ride/handling discomfort, and I've seen in the Leaf forum discussions that
some folks set them at 40PSI -- apparently some average 4.4 miles/kwh too, but
I don't see how you could drive that way in urban traffic and survive the road
rage of other drivers (:-).

Based on the limited time that I get to drive it myself, I think I've
concluded that you really only get strong regen (around the max of minus-4
"bubbles") when the SOC is below 60-70%.  You rarely see more than minus-2
bubbles without using the brake pedal (minus-2 without the brake pedal is
typical when in ECO mode).  We do have some significant hills here though, so
perhaps that helps my wife's average.  My experience is that driving it at
lower speeds (35-45mph) uses a lot less juice than highway speeds -- you can
tool around town running errands for 4-5 hours, and get back home having used
only one or two "bars" on the meter.

I do wish the Leaf had adjustable regen settings, but I think I've learned to
invoke the stronger regen on demand, by stepping on the brake pedal more than
I normally would do (I'm a long-time manual-trans ICE driver).  I'm pretty
sure I'd like the setup on the Tesla S, where regen is tied only to the
accelerator, 'cause our Leaf occasionally surprises you with a "grabby"
transition from regen to friction braking, and it would better suit my
habitual preference for "engine braking".

Still, it's been a fine car for us.

Regards,

Marion


On 04/25/13 04:02 PM, Peri Hartman wrote:

> I'm curious how you figure that a taxi driver can get better than 80 mile
> range in NYC.  In theory, yes.
>
> What is your Cd?  If you get better range in city than freeway, then I
> suspect you either have a poor Cd or amazingly excellent regen.
>
> The Leaf does have a good Cd.  However, in my nearly 2 years of experience,
> it has terrible regen.  With stops and starts every block or two, regen is
> essential.  In Seattle, on an average arterial and residential street mix, I
> get around 3 miles/kwh (or 333wh/mile).  That's in summer (though with the
> new pack heaters, temperature shouldn't make as much difference).
>
> Anyway, my range pencils out right around the EPA estimate (in summer).
> Seems unlikely that NYC taxi drivers will do any better.
>
> Peri

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Re: EVLN: Electric NYC Gabby Cabbies Need Level-3Access(videos)

Peri Hartman
Marion, what you say sounds reasonable.  However, there's a big difference
between your wife's commute and NYC driving.  I think mine is closer -
residential at 20mph and arterials at 30mph.  Average speed (including
waiting at stop lights) about 10mph.  Yes, I bicycle a lot for shorter
trips.

At 40-45 mph, I notice that I get much better efficiency, but there are only
a three or four routes like that in Seattle city limits.

When you have a chance, try checking your performance in downtown Portland,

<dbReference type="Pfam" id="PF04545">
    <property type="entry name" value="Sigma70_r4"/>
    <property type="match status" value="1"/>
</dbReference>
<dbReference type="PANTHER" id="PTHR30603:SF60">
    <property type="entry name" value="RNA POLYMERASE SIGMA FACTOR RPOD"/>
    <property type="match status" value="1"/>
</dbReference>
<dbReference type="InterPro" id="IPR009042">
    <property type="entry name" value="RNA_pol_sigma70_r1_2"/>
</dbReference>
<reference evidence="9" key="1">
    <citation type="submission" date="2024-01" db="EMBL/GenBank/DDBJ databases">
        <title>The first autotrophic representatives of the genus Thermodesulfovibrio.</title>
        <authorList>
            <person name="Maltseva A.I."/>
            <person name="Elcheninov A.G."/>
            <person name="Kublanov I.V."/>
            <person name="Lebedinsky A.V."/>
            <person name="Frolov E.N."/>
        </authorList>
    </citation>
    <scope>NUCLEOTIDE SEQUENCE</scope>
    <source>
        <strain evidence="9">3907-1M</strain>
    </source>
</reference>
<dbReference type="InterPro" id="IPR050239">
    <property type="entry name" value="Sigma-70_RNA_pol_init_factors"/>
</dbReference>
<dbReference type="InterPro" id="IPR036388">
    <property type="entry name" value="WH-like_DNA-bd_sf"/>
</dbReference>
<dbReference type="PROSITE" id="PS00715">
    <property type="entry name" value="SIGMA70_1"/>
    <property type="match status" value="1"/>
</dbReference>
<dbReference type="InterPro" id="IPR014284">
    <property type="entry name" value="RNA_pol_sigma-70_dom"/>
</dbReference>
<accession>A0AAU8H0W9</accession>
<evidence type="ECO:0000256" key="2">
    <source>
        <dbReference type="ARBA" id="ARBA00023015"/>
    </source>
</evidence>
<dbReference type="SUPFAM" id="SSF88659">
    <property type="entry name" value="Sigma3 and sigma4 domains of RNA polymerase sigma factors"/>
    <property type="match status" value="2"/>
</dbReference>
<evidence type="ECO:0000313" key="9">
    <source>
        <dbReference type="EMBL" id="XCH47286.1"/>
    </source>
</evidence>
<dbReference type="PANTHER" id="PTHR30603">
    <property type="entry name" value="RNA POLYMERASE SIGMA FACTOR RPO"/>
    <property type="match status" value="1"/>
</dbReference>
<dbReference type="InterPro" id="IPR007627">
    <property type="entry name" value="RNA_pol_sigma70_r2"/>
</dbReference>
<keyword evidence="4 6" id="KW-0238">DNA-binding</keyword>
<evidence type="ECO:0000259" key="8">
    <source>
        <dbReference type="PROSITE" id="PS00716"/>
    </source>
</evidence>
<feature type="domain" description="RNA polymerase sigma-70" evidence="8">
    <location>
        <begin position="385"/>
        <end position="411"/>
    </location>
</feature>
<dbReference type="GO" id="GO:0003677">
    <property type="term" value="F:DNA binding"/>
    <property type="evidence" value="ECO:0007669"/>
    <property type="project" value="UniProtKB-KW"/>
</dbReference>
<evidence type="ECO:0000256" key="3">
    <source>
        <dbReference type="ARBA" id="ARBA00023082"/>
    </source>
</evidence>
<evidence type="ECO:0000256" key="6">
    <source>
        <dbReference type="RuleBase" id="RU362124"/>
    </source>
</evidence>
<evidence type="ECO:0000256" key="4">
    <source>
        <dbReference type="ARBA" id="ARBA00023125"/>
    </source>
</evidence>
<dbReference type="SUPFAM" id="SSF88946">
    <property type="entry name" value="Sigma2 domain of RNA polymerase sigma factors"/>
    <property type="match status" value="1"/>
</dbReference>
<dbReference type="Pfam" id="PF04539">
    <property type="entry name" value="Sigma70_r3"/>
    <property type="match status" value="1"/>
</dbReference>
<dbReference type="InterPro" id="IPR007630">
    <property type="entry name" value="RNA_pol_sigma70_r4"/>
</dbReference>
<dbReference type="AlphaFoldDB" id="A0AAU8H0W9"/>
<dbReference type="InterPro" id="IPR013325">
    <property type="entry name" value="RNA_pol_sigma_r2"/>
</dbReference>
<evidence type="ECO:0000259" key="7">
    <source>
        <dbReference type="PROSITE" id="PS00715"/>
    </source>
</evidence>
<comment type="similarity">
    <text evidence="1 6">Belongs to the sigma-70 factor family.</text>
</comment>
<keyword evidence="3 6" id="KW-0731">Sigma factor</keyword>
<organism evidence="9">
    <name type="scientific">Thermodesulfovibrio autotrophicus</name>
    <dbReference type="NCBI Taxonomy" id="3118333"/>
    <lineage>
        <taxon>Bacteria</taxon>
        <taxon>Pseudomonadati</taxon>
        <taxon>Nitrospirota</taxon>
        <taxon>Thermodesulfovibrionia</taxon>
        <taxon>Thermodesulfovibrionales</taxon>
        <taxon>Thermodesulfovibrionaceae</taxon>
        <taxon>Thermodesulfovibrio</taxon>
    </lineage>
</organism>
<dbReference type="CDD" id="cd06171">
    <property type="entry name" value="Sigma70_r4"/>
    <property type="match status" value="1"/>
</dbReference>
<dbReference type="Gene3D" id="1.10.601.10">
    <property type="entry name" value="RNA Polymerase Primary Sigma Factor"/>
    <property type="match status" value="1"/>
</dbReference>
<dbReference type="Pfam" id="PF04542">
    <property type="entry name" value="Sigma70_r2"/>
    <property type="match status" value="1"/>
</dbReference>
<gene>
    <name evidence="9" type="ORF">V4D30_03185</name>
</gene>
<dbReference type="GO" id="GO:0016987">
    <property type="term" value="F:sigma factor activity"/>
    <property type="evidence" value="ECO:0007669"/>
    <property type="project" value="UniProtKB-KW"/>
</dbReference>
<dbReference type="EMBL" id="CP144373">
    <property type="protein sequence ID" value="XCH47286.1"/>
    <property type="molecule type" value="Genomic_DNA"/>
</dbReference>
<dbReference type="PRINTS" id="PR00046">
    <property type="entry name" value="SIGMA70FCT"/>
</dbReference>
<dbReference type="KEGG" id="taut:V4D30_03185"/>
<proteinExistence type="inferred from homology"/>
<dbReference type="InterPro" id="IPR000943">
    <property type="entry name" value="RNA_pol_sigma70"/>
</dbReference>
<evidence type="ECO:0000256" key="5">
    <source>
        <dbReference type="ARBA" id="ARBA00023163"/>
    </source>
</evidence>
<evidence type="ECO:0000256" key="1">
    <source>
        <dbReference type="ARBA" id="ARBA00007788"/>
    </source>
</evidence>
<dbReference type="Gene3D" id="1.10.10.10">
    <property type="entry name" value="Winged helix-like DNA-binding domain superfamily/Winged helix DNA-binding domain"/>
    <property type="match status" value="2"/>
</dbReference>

say on Burnside and around the Pearl district.  Anywhere with a lot of stop
and go every block.  I'm curious if you will experience the same results I
have.

By the way, you can get a more accurate kwh reading on the info panel.  Tap
info, then energy usage.

Peri

-----Original Message-----
From: [hidden email] [mailto:[hidden email]] On Behalf
Of Marion Hakanson
Sent: 25 April, 2013 5:30 PM
To: Electric Vehicle Discussion List
Subject: Re: [EVDL] EVLN: Electric NYC Gabby Cabbies Need
Level-3Access(videos)

Hi Peri,

Now that spring weather allows her to not use the heater in our 2012 Leaf
(or
to have the pack heater kick in while parked outside at work), my wife is
averaging 3.8 to 3.9 miles/kwh by the in-car display.  Her commute is about
50% arterial-residental (30-45mph), and 50% freeway (55-65mph), back and
forth
across Portland, OR, between residential suburbs.  She's not hypermiling,
either -- she's got a heavy foot on occasion.

BTW, the Leaf manual and door sticker recommend 36PSI for the tires.  When
we
took delivery they were only about 32PSI, and the efficiency was affected
quite a bit (3.0 miles/kwh).  I've been keeping them at 38PSI without any
ride/handling discomfort, and I've seen in the Leaf forum discussions that
some folks set them at 40PSI -- apparently some average 4.4 miles/kwh too,
but
I don't see how you could drive that way in urban traffic and survive the
road
rage of other drivers (:-).

Based on the limited time that I get to drive it myself, I think I've
concluded that you really only get strong regen (around the max of minus-4
"bubbles") when the SOC is below 60-70%.  You rarely see more than minus-2
bubbles without using the brake pedal (minus-2 without the brake pedal is
typical when in ECO mode).  We do have some significant hills here though,
so
perhaps that helps my wife's average.  My experience is that driving it at
lower speeds (35-45mph) uses a lot less juice than highway speeds -- you can

tool around town running errands for 4-5 hours, and get back home having
used
only one or two "bars" on the meter.

I do wish the Leaf had adjustable regen settings, but I think I've learned